sorting alogithm

HLRosenberger
HLRosenberger used Ask the Experts™
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Suppose I have n distinct integers.  I want to place these integers in an "array".  However, between each element in the "array" is an inequality sign.   So, the numbers need to be entered in a fashion that satisfies the inequality.   The n distinct integers are in random order.  So, how could I do this?  Would pre-sorting the integers help, and is so how, because the inequalities could be in any order.

Thanks.
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Presumably, the array (with the inequalities) is fixed.  You need to analyze that first.

You will typically find several local minima and maxima, and the run lengths between them.

If you do that, and presort the integers, the filling-in algorithm may be come clear.

Author

Commented:
What exactly do you mean by, "You will typically find several local minima and maxima, and the run lengths between them" ?
If you take         a < b < c > d < e > f > g > j

c  and  e   are local maxima.   They are not less than anything.  One of them has to be the absolute maximum.

a   d   and  j  are local minima.  They are not greater than anything.  One of them has to be the absolute minimum.

You have to work several examples by hand to see what's going on.

Author

Commented:
ah, got it.  I'll play around with it.
I would work on a recursive function to arrange the array in every possible order then test the inequalities in each case

Author

Commented:
Thanks
It depends on what the ultimate questions is.
Do you need to find a solution, or find out how many solutions there are?

>> recursive function to arrange the array in every possible order
     For an n-element array, that would take on the order of   n!   operations.

But sorting the integers only takes on the order of   n*log(n)   operations.
And the analysis of the inequalities takes on the order of   n  operations.
>>But sorting the integers only takes on the order of   n*log(n)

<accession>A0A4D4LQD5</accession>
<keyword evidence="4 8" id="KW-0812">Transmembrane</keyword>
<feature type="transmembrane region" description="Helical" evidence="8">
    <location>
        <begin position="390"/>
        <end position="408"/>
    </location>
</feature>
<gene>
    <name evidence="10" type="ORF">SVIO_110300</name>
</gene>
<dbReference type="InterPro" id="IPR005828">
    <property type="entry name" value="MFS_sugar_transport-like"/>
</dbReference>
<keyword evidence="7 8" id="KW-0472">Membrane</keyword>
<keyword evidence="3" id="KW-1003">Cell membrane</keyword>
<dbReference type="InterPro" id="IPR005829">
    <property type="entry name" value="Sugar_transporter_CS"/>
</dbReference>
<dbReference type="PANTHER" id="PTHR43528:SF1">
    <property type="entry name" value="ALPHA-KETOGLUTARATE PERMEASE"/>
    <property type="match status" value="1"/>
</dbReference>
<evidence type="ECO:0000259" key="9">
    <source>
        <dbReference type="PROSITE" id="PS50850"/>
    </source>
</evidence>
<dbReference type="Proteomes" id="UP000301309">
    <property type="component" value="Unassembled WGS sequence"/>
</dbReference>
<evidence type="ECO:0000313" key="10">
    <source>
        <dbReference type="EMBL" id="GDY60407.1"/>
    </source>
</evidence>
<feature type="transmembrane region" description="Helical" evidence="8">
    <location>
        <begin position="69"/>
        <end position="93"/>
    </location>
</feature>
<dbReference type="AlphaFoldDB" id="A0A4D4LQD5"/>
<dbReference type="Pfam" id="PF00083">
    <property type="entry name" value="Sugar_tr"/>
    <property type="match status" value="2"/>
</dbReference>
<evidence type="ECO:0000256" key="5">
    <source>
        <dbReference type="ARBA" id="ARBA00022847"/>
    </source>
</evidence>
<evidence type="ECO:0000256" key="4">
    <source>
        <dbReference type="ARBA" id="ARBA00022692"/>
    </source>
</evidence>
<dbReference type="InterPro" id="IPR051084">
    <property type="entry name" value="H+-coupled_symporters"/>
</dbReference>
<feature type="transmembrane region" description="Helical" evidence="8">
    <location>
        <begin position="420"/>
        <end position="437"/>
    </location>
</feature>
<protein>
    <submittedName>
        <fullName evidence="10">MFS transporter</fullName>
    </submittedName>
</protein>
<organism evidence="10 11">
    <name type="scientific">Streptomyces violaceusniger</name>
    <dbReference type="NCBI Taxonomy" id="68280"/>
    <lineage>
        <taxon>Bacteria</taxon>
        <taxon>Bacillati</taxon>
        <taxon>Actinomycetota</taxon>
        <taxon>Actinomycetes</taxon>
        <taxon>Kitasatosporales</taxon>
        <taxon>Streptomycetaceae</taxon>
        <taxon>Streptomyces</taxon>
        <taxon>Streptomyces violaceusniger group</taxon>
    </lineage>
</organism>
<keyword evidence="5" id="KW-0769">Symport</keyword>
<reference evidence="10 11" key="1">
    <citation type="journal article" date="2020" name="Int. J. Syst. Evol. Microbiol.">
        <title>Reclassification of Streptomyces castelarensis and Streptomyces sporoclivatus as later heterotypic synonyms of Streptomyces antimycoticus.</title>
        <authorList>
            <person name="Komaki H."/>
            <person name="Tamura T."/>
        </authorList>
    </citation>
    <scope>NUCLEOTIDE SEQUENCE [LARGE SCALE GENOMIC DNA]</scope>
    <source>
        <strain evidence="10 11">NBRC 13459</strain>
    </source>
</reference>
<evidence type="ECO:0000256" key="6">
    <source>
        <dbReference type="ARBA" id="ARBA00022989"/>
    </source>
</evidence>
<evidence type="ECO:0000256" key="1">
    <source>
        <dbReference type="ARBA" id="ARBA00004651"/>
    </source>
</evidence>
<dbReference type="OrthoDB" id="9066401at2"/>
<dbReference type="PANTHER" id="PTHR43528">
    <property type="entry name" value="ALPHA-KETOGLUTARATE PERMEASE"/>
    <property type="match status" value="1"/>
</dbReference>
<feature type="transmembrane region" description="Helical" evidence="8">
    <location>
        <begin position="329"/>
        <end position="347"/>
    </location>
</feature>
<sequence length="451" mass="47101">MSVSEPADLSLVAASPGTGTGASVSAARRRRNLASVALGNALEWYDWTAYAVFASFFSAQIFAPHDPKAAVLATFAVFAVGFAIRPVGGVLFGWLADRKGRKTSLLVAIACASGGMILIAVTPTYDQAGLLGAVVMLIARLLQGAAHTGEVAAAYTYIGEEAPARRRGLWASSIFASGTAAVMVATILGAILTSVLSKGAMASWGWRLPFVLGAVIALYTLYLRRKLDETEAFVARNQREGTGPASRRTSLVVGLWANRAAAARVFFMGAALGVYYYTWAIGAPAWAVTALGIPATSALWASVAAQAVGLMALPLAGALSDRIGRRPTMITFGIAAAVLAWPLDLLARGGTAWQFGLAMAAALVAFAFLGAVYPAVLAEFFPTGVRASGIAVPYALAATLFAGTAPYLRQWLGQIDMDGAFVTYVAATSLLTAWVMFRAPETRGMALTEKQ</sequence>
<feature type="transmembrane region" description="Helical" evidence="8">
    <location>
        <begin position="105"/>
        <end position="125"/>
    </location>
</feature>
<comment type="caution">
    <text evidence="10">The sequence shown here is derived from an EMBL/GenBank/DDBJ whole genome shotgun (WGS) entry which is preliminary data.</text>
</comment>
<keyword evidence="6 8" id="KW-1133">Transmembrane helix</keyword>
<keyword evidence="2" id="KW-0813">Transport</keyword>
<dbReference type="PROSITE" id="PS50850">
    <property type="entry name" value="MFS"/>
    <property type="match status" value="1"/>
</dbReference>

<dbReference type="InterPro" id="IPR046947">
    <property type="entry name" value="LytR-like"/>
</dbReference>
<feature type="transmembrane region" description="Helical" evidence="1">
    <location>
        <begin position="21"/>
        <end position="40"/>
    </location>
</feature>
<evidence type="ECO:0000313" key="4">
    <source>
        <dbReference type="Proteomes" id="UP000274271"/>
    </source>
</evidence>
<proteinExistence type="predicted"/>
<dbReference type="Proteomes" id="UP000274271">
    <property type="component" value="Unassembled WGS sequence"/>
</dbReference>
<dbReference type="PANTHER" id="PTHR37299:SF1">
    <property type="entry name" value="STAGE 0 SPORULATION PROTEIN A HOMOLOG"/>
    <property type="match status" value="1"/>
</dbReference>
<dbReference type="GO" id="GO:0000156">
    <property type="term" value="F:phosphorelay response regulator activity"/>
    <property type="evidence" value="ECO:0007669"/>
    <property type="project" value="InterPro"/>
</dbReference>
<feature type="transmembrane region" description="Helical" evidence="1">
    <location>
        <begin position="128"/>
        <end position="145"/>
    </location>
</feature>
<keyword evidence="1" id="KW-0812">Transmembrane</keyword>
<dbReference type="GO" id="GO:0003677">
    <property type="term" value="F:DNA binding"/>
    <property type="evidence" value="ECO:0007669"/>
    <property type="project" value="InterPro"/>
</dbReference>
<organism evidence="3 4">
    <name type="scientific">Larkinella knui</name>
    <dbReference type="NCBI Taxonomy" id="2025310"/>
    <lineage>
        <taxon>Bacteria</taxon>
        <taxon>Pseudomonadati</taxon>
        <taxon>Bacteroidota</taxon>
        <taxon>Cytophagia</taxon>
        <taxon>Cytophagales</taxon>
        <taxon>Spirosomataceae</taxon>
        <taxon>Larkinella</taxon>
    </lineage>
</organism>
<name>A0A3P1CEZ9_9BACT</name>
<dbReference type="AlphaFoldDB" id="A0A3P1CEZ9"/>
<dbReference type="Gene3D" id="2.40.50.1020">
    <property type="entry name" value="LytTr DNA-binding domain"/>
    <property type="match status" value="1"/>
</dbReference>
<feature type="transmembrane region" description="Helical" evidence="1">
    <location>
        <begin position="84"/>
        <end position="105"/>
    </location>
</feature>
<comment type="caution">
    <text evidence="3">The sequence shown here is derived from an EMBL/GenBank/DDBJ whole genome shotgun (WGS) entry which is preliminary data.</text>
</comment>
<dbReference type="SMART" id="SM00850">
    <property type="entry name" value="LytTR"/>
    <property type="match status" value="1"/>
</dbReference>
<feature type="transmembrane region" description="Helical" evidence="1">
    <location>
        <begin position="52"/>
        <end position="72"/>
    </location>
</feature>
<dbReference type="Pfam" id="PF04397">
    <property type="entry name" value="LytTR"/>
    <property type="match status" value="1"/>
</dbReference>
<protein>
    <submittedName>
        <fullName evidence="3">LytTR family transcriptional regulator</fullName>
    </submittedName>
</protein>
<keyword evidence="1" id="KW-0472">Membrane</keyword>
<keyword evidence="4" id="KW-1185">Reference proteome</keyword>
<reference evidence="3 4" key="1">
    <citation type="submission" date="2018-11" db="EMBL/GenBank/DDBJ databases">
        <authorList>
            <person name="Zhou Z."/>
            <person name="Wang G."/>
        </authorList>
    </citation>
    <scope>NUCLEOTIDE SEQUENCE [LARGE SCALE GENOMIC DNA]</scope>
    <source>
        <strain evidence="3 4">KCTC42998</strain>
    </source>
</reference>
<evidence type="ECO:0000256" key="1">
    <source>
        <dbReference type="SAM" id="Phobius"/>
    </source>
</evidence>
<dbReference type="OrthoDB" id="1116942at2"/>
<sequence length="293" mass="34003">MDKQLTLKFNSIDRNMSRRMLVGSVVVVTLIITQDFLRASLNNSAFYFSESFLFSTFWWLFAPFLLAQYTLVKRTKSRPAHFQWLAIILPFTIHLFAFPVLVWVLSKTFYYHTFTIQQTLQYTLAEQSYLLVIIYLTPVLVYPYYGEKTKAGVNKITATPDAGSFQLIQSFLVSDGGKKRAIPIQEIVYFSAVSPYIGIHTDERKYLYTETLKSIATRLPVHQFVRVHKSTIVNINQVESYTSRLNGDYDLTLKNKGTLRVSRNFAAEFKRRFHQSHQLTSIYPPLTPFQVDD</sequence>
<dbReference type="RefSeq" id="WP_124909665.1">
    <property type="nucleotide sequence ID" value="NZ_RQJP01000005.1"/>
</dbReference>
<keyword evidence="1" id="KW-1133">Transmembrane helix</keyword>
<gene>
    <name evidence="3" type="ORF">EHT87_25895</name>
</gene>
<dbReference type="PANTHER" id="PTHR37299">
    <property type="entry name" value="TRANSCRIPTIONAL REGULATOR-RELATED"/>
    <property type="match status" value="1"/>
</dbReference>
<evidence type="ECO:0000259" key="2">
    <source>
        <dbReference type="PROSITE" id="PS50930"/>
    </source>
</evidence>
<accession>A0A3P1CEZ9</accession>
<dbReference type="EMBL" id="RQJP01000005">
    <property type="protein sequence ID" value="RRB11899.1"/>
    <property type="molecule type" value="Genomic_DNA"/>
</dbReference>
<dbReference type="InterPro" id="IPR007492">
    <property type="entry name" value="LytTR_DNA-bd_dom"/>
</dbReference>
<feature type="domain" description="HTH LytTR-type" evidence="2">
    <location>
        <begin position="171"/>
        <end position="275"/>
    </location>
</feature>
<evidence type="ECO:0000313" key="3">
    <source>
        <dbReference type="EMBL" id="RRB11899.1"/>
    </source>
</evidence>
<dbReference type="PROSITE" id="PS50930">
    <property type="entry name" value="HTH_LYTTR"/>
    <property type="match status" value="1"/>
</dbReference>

but at that point the solution is not yet solved, or is it?  In your simple example you said that there are two local maxima, and that one of these is the absolute maxima, but how to determine which?

I agree that to attempt a solution for a sufficiently large n, something more sophisticated than all combinations is required.
>>But sorting the integers only takes on the order of   n*log(n)

but at that point the solution is not yet solved, or is it?

It is solved.  Once you have analyzed the array and sorted the list of integers, there are a number of O=n strategies to finish.

If you have n integers, then you will have (n-1) inequalities and 2^(n-1) possible array configurations.

Note that the number of maxima and minima are constrained:  every local maxima is
associated with exactly one or two local minima, and vice versa.

     So   Number of Max  =  Number of Min  +/-  1   for all configurations.

     If all the inequalities are the same, there will be one max and one min and only one way
     to fill in the numbers --  the sorted list in order.

     If the direction of the inequalities changes in every position, then every location will be
     either a local max or min.  One strategy to fill in the numbers is to fill in all the max's
     from the high side of the list and the min's from low side.  Order doesn't matter.
     There will be something like  ((n/2)!)^2   possible solutions.

     For the intermediate cases, where there are local max and minima with some runs
     in between, you can fill in the max and minima as before, and then fill in the rest
     top-down or bottom up in a straight forward fashion.

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